You Won’t Believe This Review: A review of Bad Moms

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In a year of disappointment after disappointment, 2016 has gotta be the year of surprising gems and none was more so surprising than Bad Moms. From the rubbish trailer, I went in with no expectations, in fact, it didn’t look good at all but after a film critic I like gave it a surprisingly good review, I went in with higher hopes.

Well, it must be said that you should never judge a film on its marketing campaign, I love Bad Moms

No, really, come back. Believe me, no-one’s more surprised than I but I came out of Bad Moms with a grin on my face. I laughed consistently throughout. Not just titters or smirks but full on belly laughs. One scene near the beginning had me practically doubled over in laughter.

Before, ‘Ghostbusters’ was the funniest film of the year for me but now Bad Moms has dethroned that. I can’t really say more than that about the film’s humour but I laughed so much more than I expected to. It was raucous and filthy, silly and subtle, more Bridesmaids than The Hangover and it sustained a grin on my face throughout.

And I’m not even someone to usually laugh at something gross-out and sweary, I like silly and weird. That’s me all over.

Not all the jokes land and the sheer profanity on show is a bit draining but when there are so many jokes being thrown at you, it’s a wonder that so many hit.

Yet, that wasn’t all the film had to offer. It was surprisingly emotional, the relationships between the moms and their kids had depth and honesty, I was invested in their lives and its something everyone can relate to, so it sometimes almost had me welling up.

Particularly emotional was the end credits scene, which reminded me of the end of that classic romantic comedy, ‘When Harry, Met Sally’. It was sweet, beautiful and again, had me welling up.

This is helped by a great and more than game cast, led by the unflappable Mila Kunis, the excitable Kristen Bell and the downright dirty Kathryn Hahn whose role reminded me of her campaign manager Jen Barkley from ‘Parks and Rec’ but with less restraint.

Also, Christine Applegate is great and the young Oona Laurence is another great child star.

On the subject of the films feminism, the film is written by two men, which is a problem for any film that purports to be about women. The film industry sucks at putting women or people of colour behind the scenes, so having a film as focused as it is on being a film about the resolve of women, is offset by the film’s writer/director duo.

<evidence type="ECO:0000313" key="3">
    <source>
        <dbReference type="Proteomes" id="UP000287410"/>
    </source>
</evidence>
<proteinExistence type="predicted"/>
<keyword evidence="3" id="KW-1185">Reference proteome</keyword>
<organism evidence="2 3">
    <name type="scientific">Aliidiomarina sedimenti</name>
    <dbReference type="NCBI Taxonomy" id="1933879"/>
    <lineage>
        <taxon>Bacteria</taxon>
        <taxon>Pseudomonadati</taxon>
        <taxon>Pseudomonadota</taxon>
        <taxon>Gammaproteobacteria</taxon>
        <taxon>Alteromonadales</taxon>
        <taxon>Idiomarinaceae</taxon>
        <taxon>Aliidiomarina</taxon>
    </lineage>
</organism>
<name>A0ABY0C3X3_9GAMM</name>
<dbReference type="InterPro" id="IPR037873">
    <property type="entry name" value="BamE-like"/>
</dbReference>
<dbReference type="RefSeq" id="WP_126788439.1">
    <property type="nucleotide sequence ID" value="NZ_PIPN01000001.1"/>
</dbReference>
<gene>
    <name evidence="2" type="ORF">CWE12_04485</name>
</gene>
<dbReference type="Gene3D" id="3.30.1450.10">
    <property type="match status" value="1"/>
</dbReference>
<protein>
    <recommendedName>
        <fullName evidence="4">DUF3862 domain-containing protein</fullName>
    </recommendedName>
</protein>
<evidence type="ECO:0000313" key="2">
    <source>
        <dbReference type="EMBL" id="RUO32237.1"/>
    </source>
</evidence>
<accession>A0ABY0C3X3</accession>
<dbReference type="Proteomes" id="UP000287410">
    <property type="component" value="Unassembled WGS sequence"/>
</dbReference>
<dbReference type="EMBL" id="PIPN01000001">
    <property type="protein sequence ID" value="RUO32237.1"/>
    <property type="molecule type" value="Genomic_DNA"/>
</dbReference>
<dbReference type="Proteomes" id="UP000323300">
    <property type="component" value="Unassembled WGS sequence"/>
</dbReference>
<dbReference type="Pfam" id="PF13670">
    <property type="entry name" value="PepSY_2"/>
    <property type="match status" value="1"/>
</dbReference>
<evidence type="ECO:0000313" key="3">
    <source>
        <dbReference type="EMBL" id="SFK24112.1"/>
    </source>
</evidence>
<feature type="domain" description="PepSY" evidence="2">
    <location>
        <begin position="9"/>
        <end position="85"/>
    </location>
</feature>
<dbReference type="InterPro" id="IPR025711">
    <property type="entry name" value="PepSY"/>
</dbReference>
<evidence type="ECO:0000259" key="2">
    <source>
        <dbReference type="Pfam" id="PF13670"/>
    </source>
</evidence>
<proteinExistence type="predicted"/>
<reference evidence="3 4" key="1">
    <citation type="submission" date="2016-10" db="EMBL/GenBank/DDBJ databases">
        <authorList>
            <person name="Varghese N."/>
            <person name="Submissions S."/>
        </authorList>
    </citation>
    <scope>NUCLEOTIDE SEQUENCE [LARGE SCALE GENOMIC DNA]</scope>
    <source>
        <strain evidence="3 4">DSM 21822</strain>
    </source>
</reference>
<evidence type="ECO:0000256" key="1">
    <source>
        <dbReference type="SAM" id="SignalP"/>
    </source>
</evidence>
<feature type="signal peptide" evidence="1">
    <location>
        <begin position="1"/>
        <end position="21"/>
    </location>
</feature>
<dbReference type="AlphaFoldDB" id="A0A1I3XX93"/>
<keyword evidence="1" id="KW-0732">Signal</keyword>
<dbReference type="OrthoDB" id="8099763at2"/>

I also can’t claim to really understand the film’s message beyond my limited knowledge as a man and I’ve not read much about Bad Moms but if there are more complex problems with the film’s representation, I’m not yet aware and I’d love to discuss them.

However, watching it, I not only enjoyed the comedy and the cast, but also the depth of the story about motherhood and though the film had its flaws, I loved watching it and thought it represented women well.

It’s not all about the debauched partying either, that’s just something they do and I loved how the end decided to go for a resolution to the film’s female rivalry instead of simply opting to have one character win. Or the reversal of gender roles in the lead children. Or how despite being a douche, once Amy and Mike had decided to get divorced, there was no animosity between them and they were friendly.

Nice little moments that added up.

It was about strong women being awesome and though “from the writers of ‘The Hangover'” and other terrible films is not something anyone should put in the marketing for a film, I was impressed with how it didn’t suck as much most comedies these days.

However, I wasn’t keen on some of the most twee aspects of the film, the use of popular music, especially in sad scenes, was a bit too on the nose. Also, there’s a very lazy filmmaking approach to comedies these days, like just having everything be bright and breezy is enough.

Yet, a film needs a fine balance between its different elements and I felt that though Bad Moms had plenty of problems, it left a better lasting impression than most well-received movies. I’d rather watch this ten times over than watch 10 seconds of Jason Bourne or watch Suicide Squad again.

Rating: A-

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